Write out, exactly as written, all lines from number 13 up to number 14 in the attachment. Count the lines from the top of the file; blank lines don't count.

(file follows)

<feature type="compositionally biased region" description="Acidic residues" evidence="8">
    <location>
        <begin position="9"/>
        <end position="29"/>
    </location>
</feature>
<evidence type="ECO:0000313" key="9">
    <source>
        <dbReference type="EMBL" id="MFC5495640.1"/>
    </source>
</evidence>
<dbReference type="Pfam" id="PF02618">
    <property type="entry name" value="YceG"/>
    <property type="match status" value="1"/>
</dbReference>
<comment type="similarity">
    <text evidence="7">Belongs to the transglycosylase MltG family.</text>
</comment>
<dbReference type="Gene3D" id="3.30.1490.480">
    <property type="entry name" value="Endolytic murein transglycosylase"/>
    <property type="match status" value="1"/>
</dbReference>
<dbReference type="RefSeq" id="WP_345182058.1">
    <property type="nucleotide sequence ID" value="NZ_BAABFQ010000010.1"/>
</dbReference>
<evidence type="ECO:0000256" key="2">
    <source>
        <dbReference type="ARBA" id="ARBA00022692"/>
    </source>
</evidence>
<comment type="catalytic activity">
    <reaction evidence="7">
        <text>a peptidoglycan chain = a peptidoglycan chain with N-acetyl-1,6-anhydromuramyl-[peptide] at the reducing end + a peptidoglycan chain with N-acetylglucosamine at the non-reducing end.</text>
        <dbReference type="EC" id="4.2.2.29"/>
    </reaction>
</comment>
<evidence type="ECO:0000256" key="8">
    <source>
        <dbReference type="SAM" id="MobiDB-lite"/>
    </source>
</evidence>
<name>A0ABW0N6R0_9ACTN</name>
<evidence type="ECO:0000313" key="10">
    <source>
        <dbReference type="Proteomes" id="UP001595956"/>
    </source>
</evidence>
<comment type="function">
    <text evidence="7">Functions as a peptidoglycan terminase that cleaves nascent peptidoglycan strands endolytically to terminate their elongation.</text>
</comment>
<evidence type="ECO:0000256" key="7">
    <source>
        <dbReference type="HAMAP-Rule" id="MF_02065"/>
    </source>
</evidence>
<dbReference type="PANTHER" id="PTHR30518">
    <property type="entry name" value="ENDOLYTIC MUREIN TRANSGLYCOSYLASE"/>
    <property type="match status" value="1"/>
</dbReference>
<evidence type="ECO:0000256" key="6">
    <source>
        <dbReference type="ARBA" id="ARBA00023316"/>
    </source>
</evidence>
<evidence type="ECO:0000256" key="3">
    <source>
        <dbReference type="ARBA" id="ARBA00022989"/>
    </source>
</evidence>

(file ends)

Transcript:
    <property type="entry name" value="YceG"/>
    <property type="match status" value="1"/>